In borrowed apartments we navigate the jungle of self-knowledge, in borrowed bedrooms we chart the topography of love: Magnolia pinks and muted blues, gradations of yellowish green: On pale oak parquet, on double herringbone diagonals, a black rug with floral motifs recalls Douanier Rousseau’s Dream. On walls the colour of wet gypsum—a chalky, pink-tinged white—Carnival Evening and The Sleeping Gypsy confirm Baudelaire’s theme: ‘Genius is no more than childhood recaptured at will’.
̶ I don’t like his drawing. Even if there’s dignity in his effort, he’s trying too hard.
So you say as, out of the burnous of my blanket, I stick my hand and take the glass you hold out to me: From a raid on Aravane’s bar you’ve retrieved a bottle of cognac.
̶ Thank you.
̶ It’s that combination of neatness and clumsiness that undermines it for me. It’s just too stiff, too dry.
Sitting crossed-legged on the bed, you swing a cashmere throw over your shoulders.
̶ Sorry Sprague, I don’t like Rousseau.
̶ Sorry? No need to be sorry. Cheers!
In the teardrop glow we clink glasses. Hot and velvety the cognac hits my palate.
̶ I wouldn’t have thought you’d like him so much.
̶ I do.
̶ Maybe I’m missing something.
̶ Then tell me what you see. What’s it got going for it, The Sleeping Gypsy?
I could have spoken about the glow of the subtle colours, the rhyme of the precise lines, or the immediacy that springs from the flattened perspective, but instead I simply said:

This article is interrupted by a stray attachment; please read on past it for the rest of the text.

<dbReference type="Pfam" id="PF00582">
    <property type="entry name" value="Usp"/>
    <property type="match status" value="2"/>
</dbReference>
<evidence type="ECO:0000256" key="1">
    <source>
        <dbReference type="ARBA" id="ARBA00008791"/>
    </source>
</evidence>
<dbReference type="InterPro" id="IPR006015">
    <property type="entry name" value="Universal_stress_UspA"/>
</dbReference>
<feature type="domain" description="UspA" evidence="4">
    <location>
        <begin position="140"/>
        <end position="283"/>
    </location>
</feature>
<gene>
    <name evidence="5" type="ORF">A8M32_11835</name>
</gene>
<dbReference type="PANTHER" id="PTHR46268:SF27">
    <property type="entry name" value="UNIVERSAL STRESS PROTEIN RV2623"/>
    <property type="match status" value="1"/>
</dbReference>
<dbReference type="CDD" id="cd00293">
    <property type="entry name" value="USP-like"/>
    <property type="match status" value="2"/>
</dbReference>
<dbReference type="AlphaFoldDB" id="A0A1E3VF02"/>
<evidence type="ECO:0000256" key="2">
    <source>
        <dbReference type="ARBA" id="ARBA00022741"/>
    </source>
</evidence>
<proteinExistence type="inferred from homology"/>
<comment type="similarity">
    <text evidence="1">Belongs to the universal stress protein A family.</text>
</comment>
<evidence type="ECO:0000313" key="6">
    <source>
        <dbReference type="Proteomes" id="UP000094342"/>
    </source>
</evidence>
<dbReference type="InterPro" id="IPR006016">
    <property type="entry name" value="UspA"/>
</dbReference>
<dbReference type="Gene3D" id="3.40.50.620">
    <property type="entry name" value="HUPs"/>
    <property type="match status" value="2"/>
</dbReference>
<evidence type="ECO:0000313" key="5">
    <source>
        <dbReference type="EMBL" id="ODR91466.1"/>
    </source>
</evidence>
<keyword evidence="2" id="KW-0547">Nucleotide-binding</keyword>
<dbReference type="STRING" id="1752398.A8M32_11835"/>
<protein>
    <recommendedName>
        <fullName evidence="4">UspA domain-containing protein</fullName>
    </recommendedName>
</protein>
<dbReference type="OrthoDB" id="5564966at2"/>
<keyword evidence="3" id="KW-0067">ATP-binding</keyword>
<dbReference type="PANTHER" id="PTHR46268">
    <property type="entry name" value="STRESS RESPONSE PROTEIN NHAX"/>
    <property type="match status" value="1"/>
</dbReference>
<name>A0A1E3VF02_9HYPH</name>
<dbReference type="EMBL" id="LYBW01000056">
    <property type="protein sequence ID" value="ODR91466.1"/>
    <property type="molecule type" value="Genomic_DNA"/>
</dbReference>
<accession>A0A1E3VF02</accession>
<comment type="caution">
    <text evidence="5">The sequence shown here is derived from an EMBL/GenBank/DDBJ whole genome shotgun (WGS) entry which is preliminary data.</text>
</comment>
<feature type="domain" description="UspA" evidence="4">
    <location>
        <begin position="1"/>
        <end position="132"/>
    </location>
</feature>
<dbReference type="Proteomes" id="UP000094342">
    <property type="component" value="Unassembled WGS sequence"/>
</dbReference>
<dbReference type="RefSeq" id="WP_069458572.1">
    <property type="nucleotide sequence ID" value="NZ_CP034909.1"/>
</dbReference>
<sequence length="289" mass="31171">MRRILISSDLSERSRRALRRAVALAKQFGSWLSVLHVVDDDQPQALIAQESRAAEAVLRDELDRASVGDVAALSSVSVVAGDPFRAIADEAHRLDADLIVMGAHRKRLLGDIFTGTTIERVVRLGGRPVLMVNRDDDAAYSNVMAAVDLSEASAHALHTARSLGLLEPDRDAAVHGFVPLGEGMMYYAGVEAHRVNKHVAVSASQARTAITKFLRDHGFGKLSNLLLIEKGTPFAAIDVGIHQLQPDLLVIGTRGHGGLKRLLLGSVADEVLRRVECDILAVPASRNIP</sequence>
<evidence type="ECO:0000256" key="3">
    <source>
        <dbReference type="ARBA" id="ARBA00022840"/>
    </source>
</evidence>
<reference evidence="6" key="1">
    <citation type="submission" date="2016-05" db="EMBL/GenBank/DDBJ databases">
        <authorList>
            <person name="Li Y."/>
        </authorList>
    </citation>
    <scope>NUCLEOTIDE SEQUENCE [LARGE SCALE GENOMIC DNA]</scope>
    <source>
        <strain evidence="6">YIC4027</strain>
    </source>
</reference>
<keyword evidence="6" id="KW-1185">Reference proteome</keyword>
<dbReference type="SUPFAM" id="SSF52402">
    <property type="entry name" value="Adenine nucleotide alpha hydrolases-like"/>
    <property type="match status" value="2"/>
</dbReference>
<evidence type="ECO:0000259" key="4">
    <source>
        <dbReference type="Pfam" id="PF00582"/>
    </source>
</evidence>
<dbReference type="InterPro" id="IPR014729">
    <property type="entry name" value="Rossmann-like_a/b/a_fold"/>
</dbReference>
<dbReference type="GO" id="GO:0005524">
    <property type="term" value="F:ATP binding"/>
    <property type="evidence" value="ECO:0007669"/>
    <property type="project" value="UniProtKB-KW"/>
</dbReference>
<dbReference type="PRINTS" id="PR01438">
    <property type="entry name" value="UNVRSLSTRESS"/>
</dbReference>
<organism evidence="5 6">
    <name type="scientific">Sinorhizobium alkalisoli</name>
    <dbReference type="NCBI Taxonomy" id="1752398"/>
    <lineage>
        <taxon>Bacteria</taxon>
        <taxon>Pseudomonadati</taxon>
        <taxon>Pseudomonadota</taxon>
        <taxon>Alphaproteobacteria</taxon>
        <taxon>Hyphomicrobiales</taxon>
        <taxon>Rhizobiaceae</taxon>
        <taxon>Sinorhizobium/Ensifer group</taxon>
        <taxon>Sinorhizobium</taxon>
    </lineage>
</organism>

̶ The enigma of the encounter between the man and the woman.
̶ You mean the lion and the woman.
̶ No, the man and the woman.
And thus I came to explain that if the lion is Rousseau, it is because his unconscious reveals itself in a confession: In the dreamscape of his painting, interdiction and desire contend, creating a tension that makes the work magic.
̶ Aren’t you reading his biography into the painting?
̶ No, his biography simply confirms what is already apparent.
̶ All right.
And so I came to share with you my experience of the painting: In an expanded present, in a vibrating space, a being confronts the mystery of what it means to encounter another: Condemned to failure, desire fills the canvas with foreboding. (That emotional charge, that feeling of doom, did it escape you so entirely? The Sleeping Gypsy’s unfathomable simplicity, did it really leave you so indifferent?)
̶ Rousseau was a man who loved women, almost indiscriminately. He painted The Sleeping Gypsy at the time he was busy courting the woman who would become his second wife. One year before his death, he fell madly in love with another woman. She—it’s clear from the letters—not only couldn’t handle the violence of his emotions, but actually disdained them.
̶ I could never have imagined he was like that. His paintings are so childlike, so full of innocence.
̶ He’s an artist. He turned his childhood fantasies into myths.
Our backs to the headboard, we sit side by side on the bed, suspended in A Carnival Evening. Arm-in-arm Pierrot and Columbine, aglow in their lunar costumes, float in a ghostly landscape. I salute their celebration of dispossession, their disporting in strangerhood: In this souvenir from a dream I feel at home. As I watch the couple balance precariously on the cusp of their adventure—jauntily, as if just freed from the puppeteer’s strings—I feel the grip of your hand in mine freeing me from the grip of my past.